Transversus Abdominis Plane Versus Caudal Block for Pediatrics
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|ClinicalTrials.gov Identifier: NCT02398123|
Recruitment Status : Completed
First Posted : March 25, 2015
Last Update Posted : September 16, 2015
The transversus abdominis plane (TAP) block is a relatively simple technique that provides myocutaneous anesthesia that, as part of a multimodal analgesic treatment, may be useful in the prevention and treatment of parietal postoperative pain.
Initial experience with ultrasound TAP block demonstrated efficacy of the echo guided technique in different surgical procedures such as cesarean section, appendicectomy, laparoscopic cholecystectomy, infra umbilical surgery in adult and pediatric patients. Recently published clinical trials suggest that TAP block may represents an effective alternative to epidural anesthesia but further studies in larger population are necessary.
Transversus-abdominis plane (TAP) block was found to increase analgesic consumption low thoracic-epidural analgesia (TEA) in ischemic heart disease patients after abdominal laparotomy (2). Others found comparable results between continuous transversus abdominis plane technique and epidural analgesia in regard to pain, analgesic use and satisfaction after abdominal surgery(3). The TAP block affords effective analgesia with opioid sparing effects, technical simplicity, and long duration of action. Some disadvantages include the need for bilateral block for midline incisions and absence of effectiveness for visceral pain (4). TAP block has been associated with good pain relief and decreased intraoperative and postoperative opioids requirements after laparoscopic surgery (5). The analgesic efficacy of the TAP block has been demonstrated in prospective randomized trials compared with placebo, in different surgical procedures such as abdominal surgery, hysterectomy, retro pubic prostatectomy, Caesarean section, laparoscopic cholecystectomy, and appendicectomy (6, 7, 8, 9, 5 and 10 respectively). All these studies have reported superiority of the TAP block in terms of reduction in visual analogue scale scores and morphine consumption. In this study the investigators try to compare Transversus Abdominis Plane (TAP) blocks versus caudal block for postoperative pain control after lower abdominal surgeries in pediatrics.
|Condition or disease||Intervention/treatment||Phase|
|Lower Abdominal Surgery||Other: Transversus abdominis plane block Other: Caudal block Drug: Bupivacaine||Phase 1|
Children aged 1-7 years undergoing lower abdominal surgeries would be recruited in this randomized study.
Children would be monitored by electrocardiogram, pulse oximeter and non-invasive blood pressure.
After preoxygenation for three minutes, anesthesia would be induced with 8% sevoflurane inhalation in 33% oxygen and 66% nitrous oxide; 1ug/kg fentanyl is administered intravenously. Then laryngeal mask is inserted when conditions are satisfactory (jaw relaxed, lash reflex disappeared, no coughing, gagging, swallowing).
Anesthesia would be maintained with 2% sevoflurane and nitrous oxide.
An increase in blood pressure or heart rate by more than 15% from preoperative value was defined as insufficient analgesia and was treated with fentanyl 0.5 µ/kg. Saline dextrose5% (1:1) solution was infused in a dose of 12 ml/ kg /h.
Children were transferred from PACU to day-surgery unit (DSU) if they achieved Modified Aldrete Score of ten.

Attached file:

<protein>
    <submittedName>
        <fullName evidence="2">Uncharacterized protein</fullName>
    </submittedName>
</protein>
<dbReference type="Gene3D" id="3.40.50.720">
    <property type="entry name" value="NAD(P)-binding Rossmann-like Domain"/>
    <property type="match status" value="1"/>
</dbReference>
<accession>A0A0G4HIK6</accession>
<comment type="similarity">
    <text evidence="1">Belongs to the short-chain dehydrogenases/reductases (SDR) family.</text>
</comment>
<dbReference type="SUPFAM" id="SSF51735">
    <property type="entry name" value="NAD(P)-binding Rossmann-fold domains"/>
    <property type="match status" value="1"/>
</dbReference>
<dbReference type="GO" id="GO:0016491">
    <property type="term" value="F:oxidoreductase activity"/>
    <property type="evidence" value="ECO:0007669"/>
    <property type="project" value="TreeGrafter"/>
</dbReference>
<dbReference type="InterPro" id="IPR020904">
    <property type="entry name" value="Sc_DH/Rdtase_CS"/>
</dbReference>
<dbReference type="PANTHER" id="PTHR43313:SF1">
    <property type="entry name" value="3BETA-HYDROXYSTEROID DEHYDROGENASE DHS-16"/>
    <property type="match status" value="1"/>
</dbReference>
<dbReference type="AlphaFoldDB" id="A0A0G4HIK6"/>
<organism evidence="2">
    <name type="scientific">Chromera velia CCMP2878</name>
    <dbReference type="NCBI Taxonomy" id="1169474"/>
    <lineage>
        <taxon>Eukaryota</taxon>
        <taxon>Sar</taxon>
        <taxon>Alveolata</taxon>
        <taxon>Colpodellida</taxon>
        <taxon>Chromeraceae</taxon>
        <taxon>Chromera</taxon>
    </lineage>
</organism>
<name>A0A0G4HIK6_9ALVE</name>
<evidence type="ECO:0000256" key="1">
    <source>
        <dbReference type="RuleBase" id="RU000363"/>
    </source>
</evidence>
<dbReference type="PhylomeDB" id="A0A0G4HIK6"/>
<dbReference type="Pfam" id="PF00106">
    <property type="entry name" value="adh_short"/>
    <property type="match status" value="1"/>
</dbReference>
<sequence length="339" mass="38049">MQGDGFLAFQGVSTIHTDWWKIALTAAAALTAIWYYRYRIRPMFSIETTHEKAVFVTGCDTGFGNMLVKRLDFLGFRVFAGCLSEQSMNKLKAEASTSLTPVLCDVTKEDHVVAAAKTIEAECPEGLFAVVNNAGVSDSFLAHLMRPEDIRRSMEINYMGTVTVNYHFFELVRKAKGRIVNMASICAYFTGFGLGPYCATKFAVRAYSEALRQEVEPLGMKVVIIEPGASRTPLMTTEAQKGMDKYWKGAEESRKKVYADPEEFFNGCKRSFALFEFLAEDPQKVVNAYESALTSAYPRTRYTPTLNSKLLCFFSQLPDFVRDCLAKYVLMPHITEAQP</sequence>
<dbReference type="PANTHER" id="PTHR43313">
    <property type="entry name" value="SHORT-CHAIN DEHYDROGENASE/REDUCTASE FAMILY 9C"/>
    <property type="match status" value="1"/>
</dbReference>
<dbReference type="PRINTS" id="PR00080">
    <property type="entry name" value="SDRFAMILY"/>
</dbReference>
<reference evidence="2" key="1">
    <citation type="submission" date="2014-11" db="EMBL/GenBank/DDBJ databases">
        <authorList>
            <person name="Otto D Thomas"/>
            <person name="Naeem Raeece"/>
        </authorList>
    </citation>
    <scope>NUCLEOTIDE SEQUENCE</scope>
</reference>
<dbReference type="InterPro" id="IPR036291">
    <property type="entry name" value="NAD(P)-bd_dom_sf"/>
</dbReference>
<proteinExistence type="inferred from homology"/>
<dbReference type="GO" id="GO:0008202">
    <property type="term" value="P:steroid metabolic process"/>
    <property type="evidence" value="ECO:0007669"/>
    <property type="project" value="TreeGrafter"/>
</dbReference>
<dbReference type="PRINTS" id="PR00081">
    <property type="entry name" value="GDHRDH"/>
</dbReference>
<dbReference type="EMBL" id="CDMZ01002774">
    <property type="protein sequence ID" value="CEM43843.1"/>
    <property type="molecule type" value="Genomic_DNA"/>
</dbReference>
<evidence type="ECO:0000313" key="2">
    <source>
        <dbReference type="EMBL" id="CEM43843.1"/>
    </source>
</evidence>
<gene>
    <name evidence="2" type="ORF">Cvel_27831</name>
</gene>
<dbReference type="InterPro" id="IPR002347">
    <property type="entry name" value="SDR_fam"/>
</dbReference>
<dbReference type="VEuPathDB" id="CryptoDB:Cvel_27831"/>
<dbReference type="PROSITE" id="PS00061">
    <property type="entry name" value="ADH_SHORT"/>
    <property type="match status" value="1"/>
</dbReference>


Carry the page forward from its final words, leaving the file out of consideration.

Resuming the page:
Patients received rectal paracetamol 15 mg/ kg every 6 hours. Tramadol 1mg/kg is rescue analgesic.
|Study Type :||Interventional (Clinical Trial)|
|Actual Enrollment :||28 participants|
|Intervention Model:||Parallel Assignment|
|Masking:||Quadruple (Participant, Care Provider, Investigator, Outcomes Assessor)|
|Official Title:||Transversus Abdominis Plane (TAP) Blocks Versus Caudal Block for Postoperative Pain Control After Unilateral Lower Abdominal Surgeries in Pediatrics: A Prospective, Randomized Study.|
|Study Start Date :||March 2015|
|Actual Primary Completion Date :||June 2015|
|Actual Study Completion Date :||July 2015|
Active Comparator: Transversus abdominis plane block
Transversus Abdominis Plane block
Other: Transversus abdominis plane block
Children who received transversus aAbdominis plane block with 0.25% bupivacaine with epinephrine 1 mL/kg guided by ultrasound
Placebo Comparator: Caudal block
Other: Caudal block
Children who received caudal 0.25% bupivacaine 1 mL/kg
- Time for first analgesic request [ Time Frame: 24 hours after surgery ]By investigators until hospital discharge, then through telephone interview with parents after that
- Total opioid consumption [ Time Frame: 24 hours after surgery ]By investigators until hospital discharge, then through telephone interview with parents after that
- Sedation level [ Time Frame: 12 hours after surgery ]Sedation level would be evaluated using a four-point sedation scale, 0=eyes open spontaneously, 1=eyes open to speech, 2=eyes open when shaken, 3=un arousable.
- Parent satisfaction scores [ Time Frame: 24 hours after surgery ]By investigators until hospital discharge, then through telephone interview with parents after that
- Modified Children's Hospital of Eastern Ontario Pain Scale (CHEOPS), [ Time Frame: 2 h, 4 h, 6 h, 8 h, 10 h, 12 h, 18 h, 24 h after surgery ]By investigators until hospital discharge, then through telephone interview with parents after that
To learn more about this study, you or your doctor may contact the study research staff using the contact information provided by the sponsor.
Please refer to this study by its ClinicalTrials.gov identifier (NCT number): NCT02398123
|Mansoura, DK, Egypt, 050|
|Study Chair:||Alaa Eldeeb, MD||Associate Professor of Anesthesia and Surgical ICU, Mansoura University , Mansoura City, Egypt|